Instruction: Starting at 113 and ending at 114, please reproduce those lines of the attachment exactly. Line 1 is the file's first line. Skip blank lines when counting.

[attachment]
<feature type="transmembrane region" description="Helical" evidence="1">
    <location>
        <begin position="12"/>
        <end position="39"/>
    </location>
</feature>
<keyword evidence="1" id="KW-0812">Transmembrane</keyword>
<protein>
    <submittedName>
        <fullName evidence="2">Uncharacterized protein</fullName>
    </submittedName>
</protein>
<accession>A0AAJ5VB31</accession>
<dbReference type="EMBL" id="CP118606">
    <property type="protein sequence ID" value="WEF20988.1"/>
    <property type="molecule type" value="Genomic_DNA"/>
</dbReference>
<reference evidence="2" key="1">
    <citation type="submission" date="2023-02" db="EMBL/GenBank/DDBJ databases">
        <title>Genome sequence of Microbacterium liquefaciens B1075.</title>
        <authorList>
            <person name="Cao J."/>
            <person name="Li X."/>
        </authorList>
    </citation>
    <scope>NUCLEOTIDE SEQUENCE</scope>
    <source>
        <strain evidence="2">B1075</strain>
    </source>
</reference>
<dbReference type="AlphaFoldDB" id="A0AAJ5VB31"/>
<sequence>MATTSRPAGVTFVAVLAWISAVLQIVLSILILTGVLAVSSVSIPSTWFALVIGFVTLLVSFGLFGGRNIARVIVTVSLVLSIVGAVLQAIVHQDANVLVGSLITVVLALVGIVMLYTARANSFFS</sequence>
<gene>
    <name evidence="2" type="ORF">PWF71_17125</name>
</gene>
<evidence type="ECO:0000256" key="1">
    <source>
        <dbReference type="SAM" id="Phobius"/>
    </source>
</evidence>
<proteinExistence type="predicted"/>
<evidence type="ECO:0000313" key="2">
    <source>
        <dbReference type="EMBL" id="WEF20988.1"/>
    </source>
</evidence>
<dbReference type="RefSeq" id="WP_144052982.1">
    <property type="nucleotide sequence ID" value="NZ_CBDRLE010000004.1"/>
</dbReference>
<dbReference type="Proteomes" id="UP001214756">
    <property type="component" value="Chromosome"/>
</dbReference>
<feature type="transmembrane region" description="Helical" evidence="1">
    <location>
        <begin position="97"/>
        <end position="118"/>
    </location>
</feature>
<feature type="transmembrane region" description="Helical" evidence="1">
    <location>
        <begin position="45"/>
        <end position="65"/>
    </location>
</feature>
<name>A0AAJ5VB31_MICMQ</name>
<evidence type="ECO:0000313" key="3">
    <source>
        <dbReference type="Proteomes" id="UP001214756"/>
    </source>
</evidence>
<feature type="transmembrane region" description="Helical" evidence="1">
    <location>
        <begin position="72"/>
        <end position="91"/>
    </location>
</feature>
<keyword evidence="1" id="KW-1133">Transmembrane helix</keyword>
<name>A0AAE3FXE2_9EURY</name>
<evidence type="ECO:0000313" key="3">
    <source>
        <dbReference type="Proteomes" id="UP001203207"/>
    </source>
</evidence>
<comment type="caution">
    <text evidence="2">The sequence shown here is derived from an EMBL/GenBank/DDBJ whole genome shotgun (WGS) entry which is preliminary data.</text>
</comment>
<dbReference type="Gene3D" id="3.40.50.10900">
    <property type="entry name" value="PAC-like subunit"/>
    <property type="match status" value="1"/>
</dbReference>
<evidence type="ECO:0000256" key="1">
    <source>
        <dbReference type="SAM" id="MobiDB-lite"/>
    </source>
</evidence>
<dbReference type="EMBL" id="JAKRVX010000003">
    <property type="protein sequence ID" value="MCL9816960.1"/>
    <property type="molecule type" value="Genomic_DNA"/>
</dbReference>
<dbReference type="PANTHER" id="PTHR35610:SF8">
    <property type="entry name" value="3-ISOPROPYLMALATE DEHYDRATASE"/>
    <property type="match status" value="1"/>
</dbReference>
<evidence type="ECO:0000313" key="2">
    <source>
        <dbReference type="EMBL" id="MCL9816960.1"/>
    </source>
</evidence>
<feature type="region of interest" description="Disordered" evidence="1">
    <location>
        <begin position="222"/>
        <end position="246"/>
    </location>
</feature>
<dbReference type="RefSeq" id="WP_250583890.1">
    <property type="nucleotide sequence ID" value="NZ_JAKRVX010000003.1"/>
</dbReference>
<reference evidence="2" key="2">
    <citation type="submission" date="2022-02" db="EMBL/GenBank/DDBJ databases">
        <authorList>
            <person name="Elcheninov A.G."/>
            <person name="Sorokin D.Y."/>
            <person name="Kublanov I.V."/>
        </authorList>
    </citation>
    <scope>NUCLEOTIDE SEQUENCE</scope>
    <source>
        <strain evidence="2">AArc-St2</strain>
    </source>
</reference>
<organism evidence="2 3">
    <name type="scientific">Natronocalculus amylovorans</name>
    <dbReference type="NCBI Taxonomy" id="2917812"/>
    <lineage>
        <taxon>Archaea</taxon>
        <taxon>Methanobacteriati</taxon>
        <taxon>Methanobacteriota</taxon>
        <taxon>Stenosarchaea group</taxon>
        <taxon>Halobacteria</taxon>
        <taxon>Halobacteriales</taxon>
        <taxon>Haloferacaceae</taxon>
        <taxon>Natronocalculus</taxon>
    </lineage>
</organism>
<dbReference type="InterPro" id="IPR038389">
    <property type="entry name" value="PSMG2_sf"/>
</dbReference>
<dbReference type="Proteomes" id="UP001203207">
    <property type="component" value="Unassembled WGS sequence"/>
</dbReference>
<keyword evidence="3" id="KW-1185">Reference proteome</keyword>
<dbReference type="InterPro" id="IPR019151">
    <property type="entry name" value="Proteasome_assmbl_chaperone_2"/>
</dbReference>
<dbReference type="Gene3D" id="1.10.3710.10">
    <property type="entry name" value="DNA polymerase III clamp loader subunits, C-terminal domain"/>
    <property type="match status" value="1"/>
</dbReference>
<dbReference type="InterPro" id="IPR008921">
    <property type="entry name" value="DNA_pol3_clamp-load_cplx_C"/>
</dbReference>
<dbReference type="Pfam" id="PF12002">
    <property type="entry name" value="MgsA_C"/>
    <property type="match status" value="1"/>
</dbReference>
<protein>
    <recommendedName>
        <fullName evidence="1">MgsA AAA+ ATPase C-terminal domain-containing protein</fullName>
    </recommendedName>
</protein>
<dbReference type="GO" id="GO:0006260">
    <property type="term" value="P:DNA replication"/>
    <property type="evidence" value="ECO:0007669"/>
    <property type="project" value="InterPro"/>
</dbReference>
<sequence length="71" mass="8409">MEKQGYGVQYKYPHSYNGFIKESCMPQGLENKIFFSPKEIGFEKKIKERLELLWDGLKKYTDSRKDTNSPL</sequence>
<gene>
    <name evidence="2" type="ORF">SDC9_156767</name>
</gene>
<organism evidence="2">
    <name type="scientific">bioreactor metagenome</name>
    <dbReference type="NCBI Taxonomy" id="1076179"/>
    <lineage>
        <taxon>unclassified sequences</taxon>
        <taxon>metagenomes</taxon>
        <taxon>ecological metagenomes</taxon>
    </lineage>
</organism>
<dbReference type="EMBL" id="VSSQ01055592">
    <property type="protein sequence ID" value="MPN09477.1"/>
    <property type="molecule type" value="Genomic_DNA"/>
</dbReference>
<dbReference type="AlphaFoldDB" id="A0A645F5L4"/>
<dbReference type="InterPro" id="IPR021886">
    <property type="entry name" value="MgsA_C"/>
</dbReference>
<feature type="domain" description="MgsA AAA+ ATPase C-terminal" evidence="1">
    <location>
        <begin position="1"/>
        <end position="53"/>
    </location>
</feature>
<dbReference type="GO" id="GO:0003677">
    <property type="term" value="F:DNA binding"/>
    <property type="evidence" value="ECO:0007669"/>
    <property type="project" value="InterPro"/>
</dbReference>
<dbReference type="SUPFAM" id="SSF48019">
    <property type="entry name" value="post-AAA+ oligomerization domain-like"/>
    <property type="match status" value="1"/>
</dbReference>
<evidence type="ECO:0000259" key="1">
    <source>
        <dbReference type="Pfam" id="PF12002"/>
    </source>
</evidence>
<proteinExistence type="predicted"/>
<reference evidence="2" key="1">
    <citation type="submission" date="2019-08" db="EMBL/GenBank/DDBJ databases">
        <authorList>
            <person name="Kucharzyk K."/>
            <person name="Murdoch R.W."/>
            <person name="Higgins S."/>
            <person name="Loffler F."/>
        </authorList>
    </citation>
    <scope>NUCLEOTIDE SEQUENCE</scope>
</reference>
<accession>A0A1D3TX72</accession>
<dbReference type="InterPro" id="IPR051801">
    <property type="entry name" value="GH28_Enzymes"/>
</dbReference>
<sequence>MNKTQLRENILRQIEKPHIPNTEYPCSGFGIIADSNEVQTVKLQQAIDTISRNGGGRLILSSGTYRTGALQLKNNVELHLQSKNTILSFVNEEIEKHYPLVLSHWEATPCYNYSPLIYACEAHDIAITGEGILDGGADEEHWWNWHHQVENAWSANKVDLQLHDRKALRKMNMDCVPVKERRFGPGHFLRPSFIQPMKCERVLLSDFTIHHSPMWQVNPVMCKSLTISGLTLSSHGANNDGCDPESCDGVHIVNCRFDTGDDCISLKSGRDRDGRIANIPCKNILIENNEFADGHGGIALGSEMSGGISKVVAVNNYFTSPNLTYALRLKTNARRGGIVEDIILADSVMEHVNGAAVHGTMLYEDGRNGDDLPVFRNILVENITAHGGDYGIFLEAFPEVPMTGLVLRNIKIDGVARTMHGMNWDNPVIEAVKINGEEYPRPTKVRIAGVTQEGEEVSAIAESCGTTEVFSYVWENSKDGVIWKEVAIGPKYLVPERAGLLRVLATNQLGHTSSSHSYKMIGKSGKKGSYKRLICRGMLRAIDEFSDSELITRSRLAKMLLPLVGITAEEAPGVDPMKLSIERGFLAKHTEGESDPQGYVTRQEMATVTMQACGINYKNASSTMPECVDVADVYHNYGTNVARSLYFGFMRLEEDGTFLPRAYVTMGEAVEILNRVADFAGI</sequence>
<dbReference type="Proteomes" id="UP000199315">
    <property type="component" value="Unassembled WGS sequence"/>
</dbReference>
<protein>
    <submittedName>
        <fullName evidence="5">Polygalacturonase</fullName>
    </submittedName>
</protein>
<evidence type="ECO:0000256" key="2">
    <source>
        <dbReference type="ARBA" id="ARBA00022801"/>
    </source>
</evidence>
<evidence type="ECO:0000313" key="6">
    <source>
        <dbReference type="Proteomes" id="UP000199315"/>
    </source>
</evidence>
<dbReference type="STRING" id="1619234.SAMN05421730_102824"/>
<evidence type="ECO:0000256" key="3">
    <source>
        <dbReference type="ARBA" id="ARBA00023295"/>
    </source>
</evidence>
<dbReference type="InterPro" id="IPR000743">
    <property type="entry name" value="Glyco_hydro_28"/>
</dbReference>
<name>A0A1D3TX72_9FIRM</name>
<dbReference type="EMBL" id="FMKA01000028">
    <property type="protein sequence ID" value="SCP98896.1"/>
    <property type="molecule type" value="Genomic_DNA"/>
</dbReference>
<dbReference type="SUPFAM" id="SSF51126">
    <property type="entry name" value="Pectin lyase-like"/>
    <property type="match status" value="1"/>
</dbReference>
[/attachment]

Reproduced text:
    </location>
</feature>